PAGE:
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Standing Committee E
Thursday 12 June 2003
[Mr. Win Griffiths in the Chair]
Replacement of the Welfare Food Schemes
Mrs. Patsy Calton (Cheadle): I beg to move amendment No. 597, in
The Chairman: With this it will be convenient to discuss the following amendments: No. 596, in
clause 167, page 84, line 42, after 'scheme', insert
'must include provision for a benefit to consist of a minimum of one pint of milk per day or the equivalent of formula milk, or the financial equivalent made available through a voucher system, or similar arrangements, and'.
No. 600, in
Mrs. Calton: In tabling the amendment I have more than one purpose. First, my aim is to explore the meaning of the phrase ''food of a prescribed description''. Secondly, I seek to ensure that the value of milk as a food is not downgraded, although I recognise that substitutes may well be necessary and that additional foods are, as healthy start showed, obviously desirable, if not essential.
The historic aim behind the welfare food scheme was to provide a universal benefit that would protect expectant and nursing mothers and their children from food shortages and escalating food costs. It was an important protection for mothers and their children. Over the years, the reasoning behind the scheme has gradually been eroded. However, I should like to hear some recognition from the Minister that there is a group of mothers and children that nevertheless still requires support beyond benefits that are already available.
The aims behind healthy start are laudable. However, I have a difference with the Government over the means to achieve those aims. I am concerned that the values of the scheme as it is currently constituted may not be completely maintained. Amendment No. 598 would remove the proposed new section 13(4) of the Social Security Act 1988 and I will explore some aspects of that, although I shall leave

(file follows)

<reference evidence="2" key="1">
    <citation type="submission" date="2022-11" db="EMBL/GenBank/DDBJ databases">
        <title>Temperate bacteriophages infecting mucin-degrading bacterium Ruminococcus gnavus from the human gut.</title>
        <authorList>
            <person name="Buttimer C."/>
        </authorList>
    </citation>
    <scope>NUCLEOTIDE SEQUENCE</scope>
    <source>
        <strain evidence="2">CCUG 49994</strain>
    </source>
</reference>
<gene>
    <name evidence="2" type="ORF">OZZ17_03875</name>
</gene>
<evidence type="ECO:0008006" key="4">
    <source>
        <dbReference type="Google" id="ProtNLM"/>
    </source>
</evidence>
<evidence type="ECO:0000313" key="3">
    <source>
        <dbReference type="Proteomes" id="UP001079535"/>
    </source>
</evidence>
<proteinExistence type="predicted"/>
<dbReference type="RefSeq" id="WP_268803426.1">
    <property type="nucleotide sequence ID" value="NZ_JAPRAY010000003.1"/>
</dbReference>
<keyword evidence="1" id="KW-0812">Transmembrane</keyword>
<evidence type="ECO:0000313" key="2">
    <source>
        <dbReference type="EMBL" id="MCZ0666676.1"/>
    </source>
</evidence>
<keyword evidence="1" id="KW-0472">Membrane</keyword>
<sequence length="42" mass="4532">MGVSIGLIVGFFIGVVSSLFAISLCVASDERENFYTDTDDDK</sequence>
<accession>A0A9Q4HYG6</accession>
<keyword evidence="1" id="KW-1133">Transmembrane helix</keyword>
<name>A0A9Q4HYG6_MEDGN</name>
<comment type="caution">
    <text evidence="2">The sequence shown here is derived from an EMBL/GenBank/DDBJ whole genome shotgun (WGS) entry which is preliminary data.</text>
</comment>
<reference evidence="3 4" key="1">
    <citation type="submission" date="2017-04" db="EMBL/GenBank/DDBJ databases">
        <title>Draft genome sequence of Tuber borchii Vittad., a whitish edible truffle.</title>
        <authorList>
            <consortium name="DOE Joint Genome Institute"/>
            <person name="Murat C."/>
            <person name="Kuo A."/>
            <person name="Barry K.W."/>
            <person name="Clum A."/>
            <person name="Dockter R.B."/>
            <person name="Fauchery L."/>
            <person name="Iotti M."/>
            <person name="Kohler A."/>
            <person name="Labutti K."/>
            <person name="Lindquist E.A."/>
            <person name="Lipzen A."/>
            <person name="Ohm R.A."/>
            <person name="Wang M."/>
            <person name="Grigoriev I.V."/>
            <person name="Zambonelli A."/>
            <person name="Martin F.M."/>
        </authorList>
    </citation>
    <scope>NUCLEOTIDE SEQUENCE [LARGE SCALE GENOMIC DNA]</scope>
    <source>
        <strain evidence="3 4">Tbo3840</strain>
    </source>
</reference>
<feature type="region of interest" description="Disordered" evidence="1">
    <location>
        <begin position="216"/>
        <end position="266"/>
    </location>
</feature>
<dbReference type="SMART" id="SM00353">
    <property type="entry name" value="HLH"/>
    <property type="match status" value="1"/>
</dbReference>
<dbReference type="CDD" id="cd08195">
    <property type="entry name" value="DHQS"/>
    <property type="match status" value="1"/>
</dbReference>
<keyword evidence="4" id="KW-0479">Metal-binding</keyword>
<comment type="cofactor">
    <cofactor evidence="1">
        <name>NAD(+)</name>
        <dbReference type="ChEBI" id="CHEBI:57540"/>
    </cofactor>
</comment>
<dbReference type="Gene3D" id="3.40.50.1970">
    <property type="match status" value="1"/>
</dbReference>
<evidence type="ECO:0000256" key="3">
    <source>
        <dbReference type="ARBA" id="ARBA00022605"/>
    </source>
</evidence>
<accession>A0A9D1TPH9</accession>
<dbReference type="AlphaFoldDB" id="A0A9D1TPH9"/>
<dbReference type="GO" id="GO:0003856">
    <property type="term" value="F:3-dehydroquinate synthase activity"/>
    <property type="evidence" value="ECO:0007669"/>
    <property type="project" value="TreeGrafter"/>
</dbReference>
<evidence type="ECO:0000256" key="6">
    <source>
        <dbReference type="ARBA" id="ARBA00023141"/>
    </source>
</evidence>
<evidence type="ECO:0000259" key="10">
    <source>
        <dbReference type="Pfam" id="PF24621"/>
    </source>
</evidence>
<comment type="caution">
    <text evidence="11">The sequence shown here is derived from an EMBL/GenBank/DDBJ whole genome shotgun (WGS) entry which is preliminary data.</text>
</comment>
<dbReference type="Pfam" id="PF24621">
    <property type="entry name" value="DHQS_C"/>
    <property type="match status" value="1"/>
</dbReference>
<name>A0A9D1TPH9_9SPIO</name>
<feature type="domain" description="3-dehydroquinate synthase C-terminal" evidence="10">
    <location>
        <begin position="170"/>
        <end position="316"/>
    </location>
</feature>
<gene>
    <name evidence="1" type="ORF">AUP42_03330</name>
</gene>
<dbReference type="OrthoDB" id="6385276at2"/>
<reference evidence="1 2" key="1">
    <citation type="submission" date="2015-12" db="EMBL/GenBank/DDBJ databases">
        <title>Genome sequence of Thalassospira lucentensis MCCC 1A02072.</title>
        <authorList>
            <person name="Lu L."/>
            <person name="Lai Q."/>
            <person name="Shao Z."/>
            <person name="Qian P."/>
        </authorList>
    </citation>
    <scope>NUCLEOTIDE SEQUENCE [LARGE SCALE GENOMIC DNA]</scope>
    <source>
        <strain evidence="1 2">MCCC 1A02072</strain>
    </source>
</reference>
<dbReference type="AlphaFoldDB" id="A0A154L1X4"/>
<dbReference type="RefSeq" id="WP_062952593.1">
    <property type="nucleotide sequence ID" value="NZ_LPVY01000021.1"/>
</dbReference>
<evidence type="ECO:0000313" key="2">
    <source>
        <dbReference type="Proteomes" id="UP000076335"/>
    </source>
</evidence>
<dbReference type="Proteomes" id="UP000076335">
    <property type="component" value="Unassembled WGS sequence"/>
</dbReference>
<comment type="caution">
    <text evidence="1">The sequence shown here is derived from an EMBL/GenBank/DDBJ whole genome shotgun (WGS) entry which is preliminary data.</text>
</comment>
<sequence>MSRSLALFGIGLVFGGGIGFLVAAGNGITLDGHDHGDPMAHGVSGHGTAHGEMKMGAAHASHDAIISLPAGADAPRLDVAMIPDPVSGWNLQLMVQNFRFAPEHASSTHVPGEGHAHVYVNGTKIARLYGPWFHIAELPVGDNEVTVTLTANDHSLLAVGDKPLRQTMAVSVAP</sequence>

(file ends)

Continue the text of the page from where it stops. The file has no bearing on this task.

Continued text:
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my comments about that until we debate that amendment.
The Liberal Democrats support the wish to produce a shift to breastfeeding of infants. There is no argument about that: every study by medical and health professionals has shown that breastfeeding is best for babies and their mothers, wherever it is possible. However, although the aims are, as I said, laudable, the means by which the Government intend to effect the shift to breastfeeding will be somewhat problematic. I should like the Minister to examine what the effect of removing formula milk from clinics will be, for example. I completely agree with that proposal. As a prospective mother many years ago, I was absolutely appalled at the way in which we were almost pushed down a sausage tube towards taking up formula milk instead of breastfeeding our children. I remember a film that we were shown that depicted examples of women breastfeeding in just about every place in which it would be embarrassing or difficult for some women to do so. In the end we found out that a certain formula milk distributor made that film. I was very annoyed at the time that women were, in a way, being coerced into taking up formula milk.